Very well, imagine I’m a female student at a public high school, and I am terrified of the DOJ’s edict. My Muslim family is strictly observant. I am not allowed to even talk to boys for fear of endangering my purity, and the idea of a genetic male seeing me disrobed in the changing room or shower frightens me, because my particular form of Islamic practice not only forbids that, but also encourages my father to punish me for undressing in front of a boy. Yet my high school will not provide accommodations for me to slip in and out of gymwear (which my religion considers already immodest in its design, so I wear trousers underneath) in private. My PE teacher says I must accept this genetic boy. “Suck it up,” are her exact words.
My father, however, will hit the roof. Not only am I not permitted by the school and DOJ to practice my religious beliefs as I have been taught, I fear my father’s wrath. I will be lucky if he simply beats me. He might go farther. I might become a so-called “honor” killing victim.
Now imagine I am a different female student at the same public school. Last year a male classmate raped me. Perhaps I told people; perhaps I kept silent. Yet the memories haunt me: the smell of him, his eyes, the way he made me look at his penis before he rammed it into me. It was horrible, it was trauma, and since then I regard boys — any boy — as potential attackers. It is tough for me to get through the fifty minutes of my crowded chemistry class without feeling sick. A genetic male, no matter his claim of trans, in what has been the one place in this school where I am not confronted by boys, makes me physically ill. I feel re-violated. If I do not find a way to escape this dreadful situation, I may have to end the pain permanently by committing suicide.
So, DOJ, what now? Still think the desires of a tiny trans population should override the need for safety and a feeling of privacy held by millions of genetic females? Life, liberty, the pursuit of happiness – since happiness cannot co-exist with voyeurism, assault, or PTSD – are fine concepts for everyone except genetic females? What type of disordered thinking is that?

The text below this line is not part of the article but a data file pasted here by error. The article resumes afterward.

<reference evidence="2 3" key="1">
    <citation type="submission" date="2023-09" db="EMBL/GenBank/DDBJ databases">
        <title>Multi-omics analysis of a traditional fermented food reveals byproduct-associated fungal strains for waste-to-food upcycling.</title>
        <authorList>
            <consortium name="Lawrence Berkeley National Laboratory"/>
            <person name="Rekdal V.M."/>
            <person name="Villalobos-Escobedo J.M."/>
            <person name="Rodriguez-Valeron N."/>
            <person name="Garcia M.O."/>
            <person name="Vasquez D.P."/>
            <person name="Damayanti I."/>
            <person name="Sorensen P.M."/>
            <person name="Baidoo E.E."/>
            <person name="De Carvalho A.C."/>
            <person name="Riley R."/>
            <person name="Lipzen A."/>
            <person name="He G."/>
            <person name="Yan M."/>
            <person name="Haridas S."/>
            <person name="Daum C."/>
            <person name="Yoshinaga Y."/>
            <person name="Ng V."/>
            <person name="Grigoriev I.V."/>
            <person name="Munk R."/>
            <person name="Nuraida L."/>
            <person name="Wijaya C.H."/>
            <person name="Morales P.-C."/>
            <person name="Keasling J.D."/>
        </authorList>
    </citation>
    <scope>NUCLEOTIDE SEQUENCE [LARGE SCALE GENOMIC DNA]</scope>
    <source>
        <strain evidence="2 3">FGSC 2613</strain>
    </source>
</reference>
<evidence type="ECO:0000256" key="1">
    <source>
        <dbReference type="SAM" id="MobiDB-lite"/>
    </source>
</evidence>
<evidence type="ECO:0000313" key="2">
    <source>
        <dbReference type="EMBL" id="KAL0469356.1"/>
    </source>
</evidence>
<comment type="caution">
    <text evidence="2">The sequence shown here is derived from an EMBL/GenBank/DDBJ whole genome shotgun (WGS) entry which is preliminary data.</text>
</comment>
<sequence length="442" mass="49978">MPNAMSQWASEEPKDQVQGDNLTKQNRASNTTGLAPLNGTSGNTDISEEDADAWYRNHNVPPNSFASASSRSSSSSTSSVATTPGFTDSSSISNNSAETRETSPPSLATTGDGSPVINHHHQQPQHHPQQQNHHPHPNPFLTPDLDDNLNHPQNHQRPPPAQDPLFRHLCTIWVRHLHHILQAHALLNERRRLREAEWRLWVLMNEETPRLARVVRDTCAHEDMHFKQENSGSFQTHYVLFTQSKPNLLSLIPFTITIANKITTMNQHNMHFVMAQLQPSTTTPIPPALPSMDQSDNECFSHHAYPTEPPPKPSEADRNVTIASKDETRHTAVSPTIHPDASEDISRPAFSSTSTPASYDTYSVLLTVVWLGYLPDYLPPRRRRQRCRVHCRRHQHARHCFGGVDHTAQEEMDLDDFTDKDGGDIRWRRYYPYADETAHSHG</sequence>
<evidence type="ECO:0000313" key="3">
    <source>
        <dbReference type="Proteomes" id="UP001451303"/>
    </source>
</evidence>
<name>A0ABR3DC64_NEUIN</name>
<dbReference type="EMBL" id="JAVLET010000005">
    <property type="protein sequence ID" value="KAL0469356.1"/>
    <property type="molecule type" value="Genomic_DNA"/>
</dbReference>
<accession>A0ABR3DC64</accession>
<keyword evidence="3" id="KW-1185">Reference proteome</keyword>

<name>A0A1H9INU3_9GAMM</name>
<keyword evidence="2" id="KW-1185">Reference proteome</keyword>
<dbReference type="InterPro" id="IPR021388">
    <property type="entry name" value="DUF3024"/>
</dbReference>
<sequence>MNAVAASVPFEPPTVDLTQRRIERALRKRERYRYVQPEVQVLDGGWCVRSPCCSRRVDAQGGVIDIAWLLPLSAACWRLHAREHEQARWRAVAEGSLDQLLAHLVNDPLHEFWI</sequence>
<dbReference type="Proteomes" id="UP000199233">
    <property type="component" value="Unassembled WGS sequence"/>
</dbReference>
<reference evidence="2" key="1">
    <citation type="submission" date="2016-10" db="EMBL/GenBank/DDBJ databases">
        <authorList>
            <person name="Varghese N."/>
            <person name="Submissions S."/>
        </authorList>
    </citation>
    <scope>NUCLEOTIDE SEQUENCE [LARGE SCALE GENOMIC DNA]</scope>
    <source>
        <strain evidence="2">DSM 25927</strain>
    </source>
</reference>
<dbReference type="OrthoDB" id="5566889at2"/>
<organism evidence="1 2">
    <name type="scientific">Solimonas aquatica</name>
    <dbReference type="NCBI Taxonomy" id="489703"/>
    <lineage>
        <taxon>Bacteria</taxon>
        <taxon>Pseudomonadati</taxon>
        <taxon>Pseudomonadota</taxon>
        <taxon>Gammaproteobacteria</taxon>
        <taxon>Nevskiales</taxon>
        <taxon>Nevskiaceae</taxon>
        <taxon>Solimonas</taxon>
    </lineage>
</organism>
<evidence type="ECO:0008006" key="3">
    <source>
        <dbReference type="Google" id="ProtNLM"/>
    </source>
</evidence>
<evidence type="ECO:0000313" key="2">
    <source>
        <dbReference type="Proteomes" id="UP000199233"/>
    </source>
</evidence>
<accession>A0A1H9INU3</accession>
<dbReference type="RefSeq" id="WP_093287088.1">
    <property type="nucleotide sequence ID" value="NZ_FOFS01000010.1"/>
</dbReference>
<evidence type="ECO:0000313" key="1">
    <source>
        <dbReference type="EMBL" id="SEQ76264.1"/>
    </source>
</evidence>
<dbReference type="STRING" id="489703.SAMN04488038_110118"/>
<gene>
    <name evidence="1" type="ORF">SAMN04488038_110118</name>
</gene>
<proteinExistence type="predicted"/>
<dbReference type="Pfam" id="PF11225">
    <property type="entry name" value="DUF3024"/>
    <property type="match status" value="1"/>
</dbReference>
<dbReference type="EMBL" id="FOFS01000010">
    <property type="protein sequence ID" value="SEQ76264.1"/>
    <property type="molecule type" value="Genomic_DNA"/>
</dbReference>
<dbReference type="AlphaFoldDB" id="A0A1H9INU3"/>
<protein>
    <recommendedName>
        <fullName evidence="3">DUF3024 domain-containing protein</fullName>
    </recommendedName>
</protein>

In New York City some years ago, having hidden a camera within a stuffed toy, a worried parent discovered her child’s nanny was physically abusing the infant, who was too young to talk. This was the first case of “nanny-cam” to come to public attention. People were outraged.
So was the American Civil Liberties Union (ACLU). For several days, the ACLU’s spokesman (yes, it was a man) railed against the terrible injustices stacked against the poor nanny. Spied on! Hidden camera! Her right to privacy trampled! What was the US coming to when Gestapo-like techniques could be employed by anyone?
That ridiculous, absurd, dangerous ACLU response died when thousands of citizens – including longstanding ACLU members who mailed in their ripped-up cards – vigorously responded: The nanny was committing crimes, and the parents were well within their rights to discover how their child was being attacked and by whom.
The DOJ’s ukase here reminds me of when the ACLU sided with the nanny. It carries the same whiff of wounded outrage, and the same lack of research. Here, into the various ways genetic females might be hurt.
In law, one speaks of the “slippery slope”, how a legal decision can have far-reaching consequences unforeseen at the time.
Yet the consequences of the DOJ’s overreach are easy to forecast. All it takes is imagination . . . and empathy for genetic females.